Let your conscience be your guide

By Diana Vilares
March 15, 2007

Morals. Everyone has them. According to WordWeb online, the word “moral” is “concerned with principles of right and wrong or conforming to standards of behavior and character based on those principles.”

That’s all fine and merry but I think that the thing people struggle the most with is differentiating between what’s good and what’s bad. I’ve always believed that morals are different for every individual and the point I want to make is that “different” doesn’t always mean wrong.

A lot of factors go into someone’s moral makeup. New parents are continuously stressed about whether or not they will be able to teach their children how to become good people, until one day they’ve taught them all they could and trust their children to make good decisions.

Good decision-making is a skill. We only become good at it after some practice.

When you were in elementary school you and your friends exchanged or, as I liked to call it, “compared” answers on your homework. You knew that you weren’t supposed to be doing it, but it didn’t mean that you were going to be banned to hell for it either.

Religion is another thing that plays a role in our morals. I cannot claim to be knowledgeable of what rules and rituals are associated with every religious belief, but I do know that a lot of hatred is often exchanged between people when they don’t keep an open mind about the world around them.

For example, some have the idea that the Wiccan religion is based on worshipping the devil when in actuality, it is the practice of worshiping God through Mother Earth. According to an article on helium.com, the way these worshippers keep the balance between the good and bad in the world is through conducting spells and charms.

Personally, I consider myself to be a Catholic. Do I go to church every Sunday? No. But I am comfortable enough with where I stand in my faith and myself to feel good about the life that I live.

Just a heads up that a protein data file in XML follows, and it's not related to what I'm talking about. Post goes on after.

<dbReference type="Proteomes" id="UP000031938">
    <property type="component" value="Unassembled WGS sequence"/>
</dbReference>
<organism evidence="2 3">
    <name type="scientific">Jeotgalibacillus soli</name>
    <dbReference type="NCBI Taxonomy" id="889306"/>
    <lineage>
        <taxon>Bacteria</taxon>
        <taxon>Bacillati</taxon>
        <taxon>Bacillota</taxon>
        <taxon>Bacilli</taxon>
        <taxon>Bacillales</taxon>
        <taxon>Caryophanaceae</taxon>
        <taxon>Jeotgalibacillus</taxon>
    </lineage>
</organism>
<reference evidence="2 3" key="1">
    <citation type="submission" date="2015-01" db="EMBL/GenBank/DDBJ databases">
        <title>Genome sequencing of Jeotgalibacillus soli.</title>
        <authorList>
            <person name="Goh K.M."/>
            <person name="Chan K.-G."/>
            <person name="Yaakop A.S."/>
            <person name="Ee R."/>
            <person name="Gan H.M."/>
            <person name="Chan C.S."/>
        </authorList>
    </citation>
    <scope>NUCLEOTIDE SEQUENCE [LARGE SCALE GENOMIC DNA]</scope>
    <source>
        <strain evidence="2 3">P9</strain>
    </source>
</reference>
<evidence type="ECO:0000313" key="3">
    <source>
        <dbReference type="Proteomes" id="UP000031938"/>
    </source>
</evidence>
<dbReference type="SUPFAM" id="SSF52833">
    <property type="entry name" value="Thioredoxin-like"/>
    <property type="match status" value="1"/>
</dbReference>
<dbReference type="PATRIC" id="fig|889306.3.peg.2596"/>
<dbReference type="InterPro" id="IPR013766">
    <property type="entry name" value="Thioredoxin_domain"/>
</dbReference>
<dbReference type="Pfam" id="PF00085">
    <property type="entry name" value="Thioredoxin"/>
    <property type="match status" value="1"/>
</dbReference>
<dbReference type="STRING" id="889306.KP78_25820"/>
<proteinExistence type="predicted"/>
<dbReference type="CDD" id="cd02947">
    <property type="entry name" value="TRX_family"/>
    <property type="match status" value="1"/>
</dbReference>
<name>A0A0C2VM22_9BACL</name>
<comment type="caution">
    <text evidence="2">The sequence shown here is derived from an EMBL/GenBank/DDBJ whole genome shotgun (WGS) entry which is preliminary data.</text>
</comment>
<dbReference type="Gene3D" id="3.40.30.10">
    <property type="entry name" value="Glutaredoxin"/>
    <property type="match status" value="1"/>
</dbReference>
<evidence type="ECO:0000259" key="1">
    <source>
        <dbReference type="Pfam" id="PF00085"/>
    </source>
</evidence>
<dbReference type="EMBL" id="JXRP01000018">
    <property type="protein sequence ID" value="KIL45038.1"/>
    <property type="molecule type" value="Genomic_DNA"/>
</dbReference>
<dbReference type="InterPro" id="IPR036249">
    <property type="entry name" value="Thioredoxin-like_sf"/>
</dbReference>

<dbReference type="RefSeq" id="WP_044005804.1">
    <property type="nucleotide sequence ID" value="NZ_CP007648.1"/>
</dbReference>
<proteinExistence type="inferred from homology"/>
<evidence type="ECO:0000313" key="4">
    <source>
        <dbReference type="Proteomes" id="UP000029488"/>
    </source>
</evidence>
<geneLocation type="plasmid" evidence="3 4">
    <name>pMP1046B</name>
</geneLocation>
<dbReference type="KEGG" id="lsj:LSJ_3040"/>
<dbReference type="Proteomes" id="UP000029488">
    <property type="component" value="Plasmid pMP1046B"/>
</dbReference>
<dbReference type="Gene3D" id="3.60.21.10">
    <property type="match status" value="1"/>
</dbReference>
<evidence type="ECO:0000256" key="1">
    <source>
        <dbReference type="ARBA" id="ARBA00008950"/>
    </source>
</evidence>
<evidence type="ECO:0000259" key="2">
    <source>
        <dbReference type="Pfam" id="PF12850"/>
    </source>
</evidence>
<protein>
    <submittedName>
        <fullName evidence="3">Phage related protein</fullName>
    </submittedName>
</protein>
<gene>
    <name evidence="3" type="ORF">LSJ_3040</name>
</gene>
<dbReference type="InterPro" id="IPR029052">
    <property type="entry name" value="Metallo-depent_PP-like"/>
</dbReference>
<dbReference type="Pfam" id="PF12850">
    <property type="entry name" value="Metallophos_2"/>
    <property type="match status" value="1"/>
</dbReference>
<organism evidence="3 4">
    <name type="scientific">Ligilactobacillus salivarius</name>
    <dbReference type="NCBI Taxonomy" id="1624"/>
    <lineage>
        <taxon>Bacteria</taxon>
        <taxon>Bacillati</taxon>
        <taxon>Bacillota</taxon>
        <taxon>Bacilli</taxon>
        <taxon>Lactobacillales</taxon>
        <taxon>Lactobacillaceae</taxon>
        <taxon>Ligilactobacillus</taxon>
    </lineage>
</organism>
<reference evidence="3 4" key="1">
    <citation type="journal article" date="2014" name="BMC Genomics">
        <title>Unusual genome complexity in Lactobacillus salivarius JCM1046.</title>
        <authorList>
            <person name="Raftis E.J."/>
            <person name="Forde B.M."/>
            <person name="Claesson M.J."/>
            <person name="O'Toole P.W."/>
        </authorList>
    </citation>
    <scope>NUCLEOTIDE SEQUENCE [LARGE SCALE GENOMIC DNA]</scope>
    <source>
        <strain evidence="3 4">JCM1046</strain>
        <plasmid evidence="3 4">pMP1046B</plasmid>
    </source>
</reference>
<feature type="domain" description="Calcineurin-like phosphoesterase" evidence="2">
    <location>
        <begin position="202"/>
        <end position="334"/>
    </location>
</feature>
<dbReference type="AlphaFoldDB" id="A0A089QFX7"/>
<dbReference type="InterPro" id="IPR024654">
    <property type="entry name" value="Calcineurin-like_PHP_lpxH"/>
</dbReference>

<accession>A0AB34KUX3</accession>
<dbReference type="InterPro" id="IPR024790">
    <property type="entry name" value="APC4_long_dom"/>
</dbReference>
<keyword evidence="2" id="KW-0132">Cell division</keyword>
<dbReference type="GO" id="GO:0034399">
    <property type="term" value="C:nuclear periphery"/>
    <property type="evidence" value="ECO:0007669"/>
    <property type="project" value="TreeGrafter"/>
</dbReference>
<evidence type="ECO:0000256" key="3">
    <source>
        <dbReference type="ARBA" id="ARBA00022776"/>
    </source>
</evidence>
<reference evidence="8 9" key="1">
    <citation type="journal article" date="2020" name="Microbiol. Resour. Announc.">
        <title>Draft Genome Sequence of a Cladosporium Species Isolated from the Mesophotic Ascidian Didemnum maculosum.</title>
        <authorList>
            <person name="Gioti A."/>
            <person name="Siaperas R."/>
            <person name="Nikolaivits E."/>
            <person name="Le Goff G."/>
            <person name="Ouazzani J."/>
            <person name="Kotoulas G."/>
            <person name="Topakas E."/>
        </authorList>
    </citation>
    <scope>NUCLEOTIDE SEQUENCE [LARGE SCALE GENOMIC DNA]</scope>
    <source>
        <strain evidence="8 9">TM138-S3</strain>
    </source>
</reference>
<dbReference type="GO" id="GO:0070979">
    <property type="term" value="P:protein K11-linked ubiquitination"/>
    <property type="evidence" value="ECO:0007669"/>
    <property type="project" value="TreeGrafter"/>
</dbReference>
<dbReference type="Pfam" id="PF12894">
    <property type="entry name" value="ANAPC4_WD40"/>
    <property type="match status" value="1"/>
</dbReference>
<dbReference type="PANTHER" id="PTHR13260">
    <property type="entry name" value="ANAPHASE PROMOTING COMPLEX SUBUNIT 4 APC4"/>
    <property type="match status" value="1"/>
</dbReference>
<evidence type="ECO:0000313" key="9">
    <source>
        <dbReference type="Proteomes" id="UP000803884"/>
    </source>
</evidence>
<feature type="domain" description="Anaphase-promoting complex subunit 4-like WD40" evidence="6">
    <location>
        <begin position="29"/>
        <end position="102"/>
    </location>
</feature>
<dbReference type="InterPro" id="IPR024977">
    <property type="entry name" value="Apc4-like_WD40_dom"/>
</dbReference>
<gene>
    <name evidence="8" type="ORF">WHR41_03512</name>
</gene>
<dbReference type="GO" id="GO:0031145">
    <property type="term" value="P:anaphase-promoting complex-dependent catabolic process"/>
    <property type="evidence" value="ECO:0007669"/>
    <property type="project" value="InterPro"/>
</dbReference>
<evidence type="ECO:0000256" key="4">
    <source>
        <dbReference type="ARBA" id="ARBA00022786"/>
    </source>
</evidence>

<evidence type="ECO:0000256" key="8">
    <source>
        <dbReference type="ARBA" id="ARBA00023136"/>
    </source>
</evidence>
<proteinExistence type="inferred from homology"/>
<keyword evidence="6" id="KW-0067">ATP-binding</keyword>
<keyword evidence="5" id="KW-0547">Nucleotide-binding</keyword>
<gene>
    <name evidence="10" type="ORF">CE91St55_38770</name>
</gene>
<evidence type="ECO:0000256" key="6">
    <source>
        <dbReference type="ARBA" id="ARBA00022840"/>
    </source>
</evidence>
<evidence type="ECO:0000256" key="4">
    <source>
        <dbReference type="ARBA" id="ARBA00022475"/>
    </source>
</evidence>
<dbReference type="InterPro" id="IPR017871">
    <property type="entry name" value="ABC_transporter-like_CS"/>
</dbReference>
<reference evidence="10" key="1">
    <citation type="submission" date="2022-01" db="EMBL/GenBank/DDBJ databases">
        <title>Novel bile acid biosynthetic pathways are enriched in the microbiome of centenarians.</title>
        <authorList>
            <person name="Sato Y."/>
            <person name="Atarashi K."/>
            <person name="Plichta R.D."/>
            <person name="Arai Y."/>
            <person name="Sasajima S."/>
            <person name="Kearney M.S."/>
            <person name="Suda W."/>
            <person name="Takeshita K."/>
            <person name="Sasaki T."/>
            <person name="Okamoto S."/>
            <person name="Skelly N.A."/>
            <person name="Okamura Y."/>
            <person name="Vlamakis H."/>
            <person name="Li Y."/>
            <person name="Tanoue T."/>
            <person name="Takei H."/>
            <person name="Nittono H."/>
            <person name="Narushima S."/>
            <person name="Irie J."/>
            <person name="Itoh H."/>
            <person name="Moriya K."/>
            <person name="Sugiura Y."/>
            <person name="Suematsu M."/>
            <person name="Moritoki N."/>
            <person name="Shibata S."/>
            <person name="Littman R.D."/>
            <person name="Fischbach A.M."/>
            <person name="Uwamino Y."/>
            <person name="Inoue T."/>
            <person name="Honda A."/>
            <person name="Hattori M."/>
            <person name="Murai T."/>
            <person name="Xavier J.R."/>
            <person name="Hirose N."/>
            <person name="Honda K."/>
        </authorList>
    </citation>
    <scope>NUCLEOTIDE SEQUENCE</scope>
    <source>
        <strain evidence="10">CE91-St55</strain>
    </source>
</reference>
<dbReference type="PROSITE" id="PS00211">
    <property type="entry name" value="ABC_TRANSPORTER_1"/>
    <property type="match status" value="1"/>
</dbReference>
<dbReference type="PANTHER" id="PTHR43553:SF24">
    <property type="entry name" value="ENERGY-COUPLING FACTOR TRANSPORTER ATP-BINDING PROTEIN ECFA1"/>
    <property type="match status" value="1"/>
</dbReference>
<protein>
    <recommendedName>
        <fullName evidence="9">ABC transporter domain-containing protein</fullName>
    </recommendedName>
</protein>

I would much rather opt for telling someone the truth over going to church on Sunday and lying to my mom on Monday about what I was doing last Friday night.

I know that you should always treat others the way you want to be treated and that you should never put yourself in the business of others if you aren’t invited to do so. This knowledge wasn’t something that was taught to me by my parents. I know what’s right and wrong by personal experience, by losing and gaining friendships and shedding a few tears along the way.

Morals are built in my eyes.

One of the touchiest, and for some, the most awkward thoughts that come to mind when someone brings up the topic of “morals” is where someone stands on pre-marital sex. All I will say out of respect for the readers is that your personal choice is yours to keep. No one should ever feel as though they are fit to impose it on anyone else.

Those that do think they have “the right” should probably go back to church or temple or wherever they feel their sins will be forgiven, because there’s nothing morally right about talking down to someone based on a difference of opinion.

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Diana Vilares

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